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Forest Industry Performance: January 2016

February 15, 2016
Author: Joe Clark

Forest industry performance in November and December was reported by both the US government and the Institute for Supply Management.

Total industrial production (IP) tumbled 0.6% in November (-1.2% YoY). It was the ninth month in 2015 with MoM IP declines, as well as the biggest MoM drop since March 2012. Historically, YoY declines in IP have often been associated with recessions.

Manufacturing output was unchanged in November, as gains in nondurable goods offset decreases in durable goods and other manufacturing. Wood Products output was unchanged (+1.4% YoY) while Paper rose by 0.2% (-1.5% YoY).

Capacity utilization (CU) for all industries retreated 0.7% (-2.6% YoY) to 77.0%. Manufacturing CU edged down to 76.2%, a rate 2.3 percentage points below its long-run average.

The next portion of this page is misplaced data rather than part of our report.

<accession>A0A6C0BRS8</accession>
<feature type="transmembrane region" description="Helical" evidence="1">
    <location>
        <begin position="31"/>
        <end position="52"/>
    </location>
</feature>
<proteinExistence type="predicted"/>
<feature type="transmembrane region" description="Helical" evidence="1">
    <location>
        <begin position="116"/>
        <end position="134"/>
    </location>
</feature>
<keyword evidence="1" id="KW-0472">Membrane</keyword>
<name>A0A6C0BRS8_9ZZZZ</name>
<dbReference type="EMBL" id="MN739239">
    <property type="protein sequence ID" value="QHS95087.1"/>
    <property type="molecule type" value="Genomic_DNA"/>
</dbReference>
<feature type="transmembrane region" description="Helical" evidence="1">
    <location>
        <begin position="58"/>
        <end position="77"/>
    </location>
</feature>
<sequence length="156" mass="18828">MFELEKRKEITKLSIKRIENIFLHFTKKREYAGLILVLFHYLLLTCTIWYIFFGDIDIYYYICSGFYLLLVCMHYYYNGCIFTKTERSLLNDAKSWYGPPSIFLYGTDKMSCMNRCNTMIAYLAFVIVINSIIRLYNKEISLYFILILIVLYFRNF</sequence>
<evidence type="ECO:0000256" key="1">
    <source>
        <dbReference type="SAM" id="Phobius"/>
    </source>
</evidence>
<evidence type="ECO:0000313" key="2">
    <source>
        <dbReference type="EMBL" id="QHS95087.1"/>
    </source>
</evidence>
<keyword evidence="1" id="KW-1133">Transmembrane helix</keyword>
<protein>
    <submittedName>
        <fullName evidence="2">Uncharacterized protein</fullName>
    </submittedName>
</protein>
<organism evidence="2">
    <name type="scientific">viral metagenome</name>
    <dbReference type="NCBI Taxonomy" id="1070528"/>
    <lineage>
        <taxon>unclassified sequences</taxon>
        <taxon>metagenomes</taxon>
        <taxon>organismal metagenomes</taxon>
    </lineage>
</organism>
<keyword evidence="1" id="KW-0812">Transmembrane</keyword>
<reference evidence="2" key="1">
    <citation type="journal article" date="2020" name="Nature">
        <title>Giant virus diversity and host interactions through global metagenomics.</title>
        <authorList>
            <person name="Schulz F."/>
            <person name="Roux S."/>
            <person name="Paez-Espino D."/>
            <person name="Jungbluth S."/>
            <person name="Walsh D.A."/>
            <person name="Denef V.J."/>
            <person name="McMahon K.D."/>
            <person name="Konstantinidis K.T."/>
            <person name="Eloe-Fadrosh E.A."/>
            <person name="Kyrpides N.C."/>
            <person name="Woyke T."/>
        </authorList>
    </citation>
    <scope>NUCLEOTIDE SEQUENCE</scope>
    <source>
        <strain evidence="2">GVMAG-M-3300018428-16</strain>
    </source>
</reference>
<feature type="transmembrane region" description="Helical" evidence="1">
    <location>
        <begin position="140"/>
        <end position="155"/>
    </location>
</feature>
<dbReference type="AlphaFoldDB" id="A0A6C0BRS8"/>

• Wood Products dipped 0.2% (-1.0% YoY) to 70.8%
  • Paper advanced 0.2% (-1.1% YoY) to 82.6%

Capacity at the all-industries and manufacturing levels moved higher:

  • All-industries: +0.1% (+1.5% YoY) to 138.4% of 2012 output
  • Manufacturing: +0.1% (+1.3% YoY) to 139.1%
  • Wood Products: +0.2% (+2.5% YoY) to 160.4%
  • Paper was unchanged (-0.3% YoY) at 116.9%


Manufacturing and Non-manufacturing Surveys

The Institute for Supply Management’s (ISM) monthly opinion survey showed that the U.S. manufacturing sector contracted further in December (Figure 2). The PMI decreased 0.4 percentage point, to 48.2%—the lowest reading since June 2009. (50% is the breakpoint between contraction and expansion.) Notable changes to internals included another contraction in the employment index, a small expansion in exports, and further erosion in imports. Wood Products contracted on declines in new and backlogged orders, while Paper Products expanded on higher new orders, production and employment (Table 3).


Growth in the non-manufacturing sector stumbled, with the NMI shedding 5.6 percentage points, to 53.9%—the weakest level since February 2014. Except for supplier deliveries and order backlogs, all sub-index values were lower in January than in December.



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